Uber’s big wild card has finally taken himself out of the deck.
Travis Kalanick — the brash ex-CEO who got into trouble with regulators over his relentless push for growth and tolerance of a “tech bro” culture of sex harassment — will leave Uber’s board of directors at the end of the year.
Kalanick is cutting ties with the company amid his recent cash-out of $2.6 billion in Uber shares, amounting to nearly all of the stake he had amassed as a co-founder.
“At the close of the decade, and with the company now public, it seems like the right moment for me to focus on my current business and philanthropic pursuits,” Kalanick said in a Tuesday statement. “I’m proud of all that Uber has achieved, and I will continue to cheer for its future from the sidelines.”
Kalanick expanded Uber at a breakneck pace, picking fights along the way with local officials and the taxi industry, which he once called an “a–hole.” London is trying to kick Uber out while New York City has imposed tough new regulations — battles the company is still fighting.
Kalanick held onto an Uber board seat after his 2017 ouster as CEO — spurring fears of a possible comeback attempt, and a lawsuit from major shareholder Benchmark Capital to kick him off. The suit was dropped in early 2018 as some investors sold their stakes to Softbank.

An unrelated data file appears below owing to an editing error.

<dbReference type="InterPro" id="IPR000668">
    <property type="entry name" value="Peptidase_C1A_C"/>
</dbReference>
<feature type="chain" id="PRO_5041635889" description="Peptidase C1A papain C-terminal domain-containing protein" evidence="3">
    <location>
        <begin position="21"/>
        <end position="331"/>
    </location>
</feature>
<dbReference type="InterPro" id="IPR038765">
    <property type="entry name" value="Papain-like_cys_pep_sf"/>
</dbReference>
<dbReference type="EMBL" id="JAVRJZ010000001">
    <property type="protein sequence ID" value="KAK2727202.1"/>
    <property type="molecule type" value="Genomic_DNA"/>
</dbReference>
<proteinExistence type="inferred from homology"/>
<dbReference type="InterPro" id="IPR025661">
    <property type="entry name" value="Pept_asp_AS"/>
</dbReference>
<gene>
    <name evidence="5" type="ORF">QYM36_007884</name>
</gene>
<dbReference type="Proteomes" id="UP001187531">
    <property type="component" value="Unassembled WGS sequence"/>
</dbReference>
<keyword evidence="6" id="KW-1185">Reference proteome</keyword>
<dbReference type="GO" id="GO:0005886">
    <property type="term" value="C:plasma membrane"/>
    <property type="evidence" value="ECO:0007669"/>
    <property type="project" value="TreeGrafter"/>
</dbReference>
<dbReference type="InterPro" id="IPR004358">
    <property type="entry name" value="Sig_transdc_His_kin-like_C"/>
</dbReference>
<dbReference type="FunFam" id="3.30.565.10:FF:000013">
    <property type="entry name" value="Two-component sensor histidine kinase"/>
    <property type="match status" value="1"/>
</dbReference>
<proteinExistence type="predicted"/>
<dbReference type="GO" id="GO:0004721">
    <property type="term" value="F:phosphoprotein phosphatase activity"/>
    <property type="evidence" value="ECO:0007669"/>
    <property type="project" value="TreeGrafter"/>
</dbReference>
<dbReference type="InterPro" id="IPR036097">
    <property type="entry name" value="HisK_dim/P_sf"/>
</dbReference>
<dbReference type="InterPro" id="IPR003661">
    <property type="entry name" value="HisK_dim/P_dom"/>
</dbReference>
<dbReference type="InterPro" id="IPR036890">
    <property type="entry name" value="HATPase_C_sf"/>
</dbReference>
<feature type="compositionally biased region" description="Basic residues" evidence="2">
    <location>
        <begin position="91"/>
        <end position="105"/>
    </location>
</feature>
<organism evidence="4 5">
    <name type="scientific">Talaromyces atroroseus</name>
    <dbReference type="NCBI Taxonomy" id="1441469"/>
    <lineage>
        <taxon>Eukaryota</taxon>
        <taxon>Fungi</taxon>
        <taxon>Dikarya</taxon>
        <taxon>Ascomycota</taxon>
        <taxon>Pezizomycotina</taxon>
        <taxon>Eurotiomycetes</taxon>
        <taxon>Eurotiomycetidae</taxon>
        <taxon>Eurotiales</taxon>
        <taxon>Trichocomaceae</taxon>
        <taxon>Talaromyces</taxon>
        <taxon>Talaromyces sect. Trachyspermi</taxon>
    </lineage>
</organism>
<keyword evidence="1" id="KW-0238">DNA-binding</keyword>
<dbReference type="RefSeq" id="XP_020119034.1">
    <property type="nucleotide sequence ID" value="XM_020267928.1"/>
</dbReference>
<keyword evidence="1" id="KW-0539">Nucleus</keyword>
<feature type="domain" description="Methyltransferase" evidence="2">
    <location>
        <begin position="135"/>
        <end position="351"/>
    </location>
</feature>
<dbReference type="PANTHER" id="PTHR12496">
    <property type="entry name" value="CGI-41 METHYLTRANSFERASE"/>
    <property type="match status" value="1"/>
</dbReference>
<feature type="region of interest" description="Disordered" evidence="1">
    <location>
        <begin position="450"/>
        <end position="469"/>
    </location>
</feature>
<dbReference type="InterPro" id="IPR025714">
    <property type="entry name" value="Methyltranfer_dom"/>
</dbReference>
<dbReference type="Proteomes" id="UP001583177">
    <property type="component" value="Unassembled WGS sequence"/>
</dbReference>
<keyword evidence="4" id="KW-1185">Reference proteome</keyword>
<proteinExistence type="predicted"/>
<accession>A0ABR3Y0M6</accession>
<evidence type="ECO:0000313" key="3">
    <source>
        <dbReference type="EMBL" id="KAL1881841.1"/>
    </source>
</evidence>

Kalanick, meanwhile, started dumping his more than 92.1 million Uber shares Nov. 6 after the end of a post-IPO lockup period that barred insiders from selling. His most recent sale on Dec. 19 left Kalanick with 5.8 million shares, less than 6 percent of the stake he declared before Uber’s first day of trading in May, securities filings show.
Uber shares closed up 0.5 percent Tuesday at $30.48.
Kalanick’s final departure could help Uber and his successor, Dara Khosrowshahi, clear the “lingering cloud” of the post-IPO lockup, Wedbush Securities analyst Daniel Ives said. The company’s stock price hit a low of $25.58 the day the lockup ended, down from its $42 opening on its first trading day.
“With ripping the band-aid off and Travis leaving stage left on the board, we believe now its about Dara & Co. taking Uber in the right direction for 2020 and beyond after a rough road so far,” Ives wrote in a Tuesday note.
Kalanick’s tenure as Uber’s chief executive came to an end in June 2017 amid a cascade of scandals.
A viral February 2017 blog post by female engineer Susan Fowler broke open Uber’s “bro culture” of sexual harassment, which led to a $4.4 million settlement with the feds announced last week. Then the New York Times detailed the “Greyball” program Uber used to evade local authorities — weeks before a report that Kalanick took five workers to a South Korean “escort-karaoke” bar.
Amid reports that Kalanick might try to stage a comeback as Uber’s divided board searched for his successor, the company settled on Khosrowshahi, to whom Kalanick tearfully handed the reins in August 2017.
Uber bosses — who reportedly locked him out of the balcony over the New York Stock Exchange when Uber went public in May — on Tuesday praised his work as CEO and wished him well on his next projects. Those include CloudKitchens, a startup that provides commercial kitchens to delivery-based restaurants.
“Very few entrepreneurs have built something as profound as Travis Kalanick did with Uber,” Khosrowshahi said in a statement. “I’m enormously grateful for Travis’ vision and tenacity while building Uber, and for his expertise as a board member.”